Taking the initiative on ROAD safety
BC contractors and forest companies are part of a group taking the initiative on how best to safely handle a large increase in logging truck traffic due to harvesting bug-killed wood.
By Jim Stirling
Mountain pine beetles can kill more than trees. Hauling substantially increased volumes of bug-killed wood on roads not designed to handle them becomes a major public safety issue. A diversified group in British Columbia’s Central Interior is co-operating to seek workable solutions to the complex problem. They are in the midst of Canada’s worst-ever beetle epidemic. The infestation is spread across an area 1,100 kilometres long and 450 kilometres wide.
The epidemic is on target to infest up to 200 million cubic metres of lodgepole pine timber by the end of 2003. If the epidemic were to vanish tomorrow—which isn’t going to happen—the aftermath would still require years of salvage harvesting and forest rehabilitation.
The BC Ministry of Forests, licensees and their log harvesting contractors are employing a range of tactics to combat the state of emergency. BC’s chief forester has permitted an uplift in the annual allowable cut (AAC) in the worst affected forest districts to try and contain and slow down the beetle’s inexorable march. A transportation fallout of the epidemic is an estimated 100,000 additional truckloads of logs travelling to regional sawmills each year.
Some roads at certain times will sustain up to a 50 per cent increase in traffic, roads shared with the travelling public including, on occasion, school buses. Concerns about the impacts of increased truck traffic on the region’s highway and logging road networks prompted the Central Interior Logging Association (CILA) to contact interested parties in October, 2002. It triggered a gradual upswell of support, says Roy Nagel, the association’s general manager. “We are dealing with lives here.”
The result has been top level involvement, spearheaded by the ministries of forests and transportation and CILA and endorsed through active participation from the forest industry, the WCB, the Insurance Corporation of BC and the RCMP. “It’s been really heartening,” says Nagel.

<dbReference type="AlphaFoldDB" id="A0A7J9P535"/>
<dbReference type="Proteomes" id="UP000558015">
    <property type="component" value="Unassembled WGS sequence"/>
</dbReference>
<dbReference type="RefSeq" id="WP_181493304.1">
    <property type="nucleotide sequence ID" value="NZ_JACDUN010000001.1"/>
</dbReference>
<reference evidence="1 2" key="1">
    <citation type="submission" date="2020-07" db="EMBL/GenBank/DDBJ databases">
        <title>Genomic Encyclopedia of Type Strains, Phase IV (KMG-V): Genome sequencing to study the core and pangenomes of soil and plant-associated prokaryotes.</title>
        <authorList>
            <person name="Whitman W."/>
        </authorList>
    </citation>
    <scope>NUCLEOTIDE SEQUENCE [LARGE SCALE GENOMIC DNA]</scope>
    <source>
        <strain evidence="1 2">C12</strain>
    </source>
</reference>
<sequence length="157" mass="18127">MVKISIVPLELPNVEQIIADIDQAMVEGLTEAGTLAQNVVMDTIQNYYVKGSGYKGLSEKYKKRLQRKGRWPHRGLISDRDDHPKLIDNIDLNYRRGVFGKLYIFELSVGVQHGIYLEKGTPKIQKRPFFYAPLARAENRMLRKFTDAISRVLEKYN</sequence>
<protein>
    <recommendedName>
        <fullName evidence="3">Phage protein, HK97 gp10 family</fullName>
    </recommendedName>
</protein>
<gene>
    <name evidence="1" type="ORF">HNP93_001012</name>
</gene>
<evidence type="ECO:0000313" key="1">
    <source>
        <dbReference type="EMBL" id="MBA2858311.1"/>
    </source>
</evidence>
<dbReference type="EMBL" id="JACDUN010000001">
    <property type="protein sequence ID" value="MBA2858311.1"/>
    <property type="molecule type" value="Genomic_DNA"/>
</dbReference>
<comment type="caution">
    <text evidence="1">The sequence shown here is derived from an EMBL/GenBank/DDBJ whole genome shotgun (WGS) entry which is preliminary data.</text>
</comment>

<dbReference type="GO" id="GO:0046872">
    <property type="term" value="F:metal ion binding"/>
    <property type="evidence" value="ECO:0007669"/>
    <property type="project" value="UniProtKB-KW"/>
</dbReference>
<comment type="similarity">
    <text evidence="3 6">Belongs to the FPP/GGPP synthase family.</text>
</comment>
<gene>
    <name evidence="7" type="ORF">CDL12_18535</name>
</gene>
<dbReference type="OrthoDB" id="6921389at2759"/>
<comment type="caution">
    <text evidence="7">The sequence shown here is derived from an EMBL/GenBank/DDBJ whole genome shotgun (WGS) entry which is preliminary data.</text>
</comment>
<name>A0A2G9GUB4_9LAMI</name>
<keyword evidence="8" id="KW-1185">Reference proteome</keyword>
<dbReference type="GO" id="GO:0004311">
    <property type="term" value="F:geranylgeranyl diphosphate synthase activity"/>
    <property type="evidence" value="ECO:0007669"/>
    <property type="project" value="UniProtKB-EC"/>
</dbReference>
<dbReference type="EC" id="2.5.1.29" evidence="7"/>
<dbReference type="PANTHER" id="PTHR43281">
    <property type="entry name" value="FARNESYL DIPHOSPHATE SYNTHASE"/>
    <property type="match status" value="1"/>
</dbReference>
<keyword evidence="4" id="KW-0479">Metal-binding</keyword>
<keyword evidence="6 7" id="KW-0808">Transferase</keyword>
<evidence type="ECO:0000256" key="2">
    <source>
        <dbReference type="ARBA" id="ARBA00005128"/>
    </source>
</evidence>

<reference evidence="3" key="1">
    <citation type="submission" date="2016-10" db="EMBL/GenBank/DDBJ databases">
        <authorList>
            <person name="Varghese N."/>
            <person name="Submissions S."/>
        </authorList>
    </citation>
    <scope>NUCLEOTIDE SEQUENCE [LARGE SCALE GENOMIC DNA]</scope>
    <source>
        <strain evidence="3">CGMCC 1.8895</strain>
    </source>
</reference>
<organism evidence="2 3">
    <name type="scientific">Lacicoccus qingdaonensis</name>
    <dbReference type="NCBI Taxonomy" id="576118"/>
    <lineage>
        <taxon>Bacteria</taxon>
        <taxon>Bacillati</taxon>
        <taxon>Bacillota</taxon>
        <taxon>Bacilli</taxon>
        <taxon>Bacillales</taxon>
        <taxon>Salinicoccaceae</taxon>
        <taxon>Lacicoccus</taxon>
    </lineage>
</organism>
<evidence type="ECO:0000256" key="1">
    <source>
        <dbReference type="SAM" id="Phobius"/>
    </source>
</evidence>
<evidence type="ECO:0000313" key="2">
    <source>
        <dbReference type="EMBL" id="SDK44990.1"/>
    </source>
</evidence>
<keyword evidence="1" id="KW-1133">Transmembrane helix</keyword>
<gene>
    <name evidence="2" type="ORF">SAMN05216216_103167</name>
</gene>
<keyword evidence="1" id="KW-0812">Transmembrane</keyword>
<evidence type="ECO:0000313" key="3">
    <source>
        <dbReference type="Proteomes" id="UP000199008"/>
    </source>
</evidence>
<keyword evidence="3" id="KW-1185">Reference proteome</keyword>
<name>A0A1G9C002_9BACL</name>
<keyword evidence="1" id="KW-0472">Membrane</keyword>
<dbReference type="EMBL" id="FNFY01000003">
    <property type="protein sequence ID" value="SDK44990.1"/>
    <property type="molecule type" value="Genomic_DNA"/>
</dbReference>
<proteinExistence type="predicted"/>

Well-attended public meetings in Burns Lake, Vanderhoof and Quesnel have aired concerns surrounding the issue and pulled recommendations and action plans for a steering committee to consider for implementation. Immediate concerns include the mix of traffic and disparity in speed levels, road maintenance, logging truck conditions, signage and radio use.
Nagel notes the increased harvest combined with quarterly “stumpage bingo” implications contribute to an influx of truckers from around the province. He says pre-trips could be an option for out-of-towners unfamiliar with local conditions. “Looking at a map doesn’t tell the whole story.” The macro view of the beetle-induced AAC uplifts include 1.5 million cubic metres in the Burns Lake Forest District, about 900,000 cubic metres in Quesnel and 2.9 million in the Prince George area, says Bob Clark, BC’s Ministry of Forests district manager in Vanderhoof.
He is also the bark beetle co-ordinator appointed by the government to oversee the province’s beetle strategy. But the stark figures don’t necessarily indicate what volumes are moving from which areas at any given time. In true northern spirit, the situation isn’t that simple. Beetle harvesting plans are orchestrated on a broader tableau. The continuing dispute on softwood lumber production with the US is an influencing factor.
The Ministry of Forests has had staffing levels cut by 35 per cent as a result of the provincial government’s core review of services. It’s a similar story with other government ministries and agencies. There are fewer bodies out there to do the work. Specific complications also exist in the infestation area. The Burns Lake district has difficult infrastructure problems because of east-west running lakes separating harvest areas from mills, says Clark.